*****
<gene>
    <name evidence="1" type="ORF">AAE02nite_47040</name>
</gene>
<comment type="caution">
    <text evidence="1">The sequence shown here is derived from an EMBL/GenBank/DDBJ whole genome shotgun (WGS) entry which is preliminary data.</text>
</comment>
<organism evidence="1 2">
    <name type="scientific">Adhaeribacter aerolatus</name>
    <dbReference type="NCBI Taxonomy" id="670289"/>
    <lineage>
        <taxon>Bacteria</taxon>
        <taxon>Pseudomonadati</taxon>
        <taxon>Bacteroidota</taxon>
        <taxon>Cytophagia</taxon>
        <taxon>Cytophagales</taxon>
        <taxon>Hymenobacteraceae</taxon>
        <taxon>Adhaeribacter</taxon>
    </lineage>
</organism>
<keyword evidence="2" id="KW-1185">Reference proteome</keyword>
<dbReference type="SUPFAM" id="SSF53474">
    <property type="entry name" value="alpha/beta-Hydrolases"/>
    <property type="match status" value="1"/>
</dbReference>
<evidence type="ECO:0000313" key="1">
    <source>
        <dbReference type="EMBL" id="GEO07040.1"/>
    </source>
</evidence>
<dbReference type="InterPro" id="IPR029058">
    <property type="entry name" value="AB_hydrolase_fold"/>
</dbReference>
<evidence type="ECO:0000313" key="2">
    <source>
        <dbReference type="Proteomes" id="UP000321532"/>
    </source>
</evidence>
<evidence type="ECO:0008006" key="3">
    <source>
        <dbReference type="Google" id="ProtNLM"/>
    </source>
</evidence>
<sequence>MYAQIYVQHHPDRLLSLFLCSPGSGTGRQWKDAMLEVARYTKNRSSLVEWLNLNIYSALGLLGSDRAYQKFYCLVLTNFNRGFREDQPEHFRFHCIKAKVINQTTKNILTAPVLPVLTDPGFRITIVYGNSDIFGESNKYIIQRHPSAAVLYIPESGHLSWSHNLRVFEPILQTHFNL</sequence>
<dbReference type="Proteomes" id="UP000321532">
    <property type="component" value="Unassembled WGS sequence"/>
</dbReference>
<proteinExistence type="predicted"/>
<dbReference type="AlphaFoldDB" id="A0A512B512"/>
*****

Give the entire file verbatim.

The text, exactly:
<gene>
    <name evidence="1" type="ORF">AAE02nite_47040</name>
</gene>
<comment type="caution">
    <text evidence="1">The sequence shown here is derived from an EMBL/GenBank/DDBJ whole genome shotgun (WGS) entry which is preliminary data.</text>
</comment>
<organism evidence="1 2">
    <name type="scientific">Adhaeribacter aerolatus</name>
    <dbReference type="NCBI Taxonomy" id="670289"/>
    <lineage>
        <taxon>Bacteria</taxon>
        <taxon>Pseudomonadati</taxon>
        <taxon>Bacteroidota</taxon>
        <taxon>Cytophagia</taxon>
        <taxon>Cytophagales</taxon>
        <taxon>Hymenobacteraceae</taxon>
        <taxon>Adhaeribacter</taxon>
    </lineage>
</organism>
<keyword evidence="2" id="KW-1185">Reference proteome</keyword>
<dbReference type="SUPFAM" id="SSF53474">
    <property type="entry name" value="alpha/beta-Hydrolases"/>
    <property type="match status" value="1"/>
</dbReference>
<evidence type="ECO:0000313" key="1">
    <source>
        <dbReference type="EMBL" id="GEO07040.1"/>
    </source>
</evidence>
<dbReference type="InterPro" id="IPR029058">
    <property type="entry name" value="AB_hydrolase_fold"/>
</dbReference>
<evidence type="ECO:0000313" key="2">
    <source>
        <dbReference type="Proteomes" id="UP000321532"/>
    </source>
</evidence>
<evidence type="ECO:0008006" key="3">
    <source>
        <dbReference type="Google" id="ProtNLM"/>
    </source>
</evidence>
<sequence>MYAQIYVQHHPDRLLSLFLCSPGSGTGRQWKDAMLEVARYTKNRSSLVEWLNLNIYSALGLLGSDRAYQKFYCLVLTNFNRGFREDQPEHFRFHCIKAKVINQTTKNILTAPVLPVLTDPGFRITIVYGNSDIFGESNKYIIQRHPSAAVLYIPESGHLSWSHNLRVFEPILQTHFNL</sequence>
<dbReference type="Proteomes" id="UP000321532">
    <property type="component" value="Unassembled WGS sequence"/>
</dbReference>
<proteinExistence type="predicted"/>
<dbReference type="AlphaFoldDB" id="A0A512B512"/>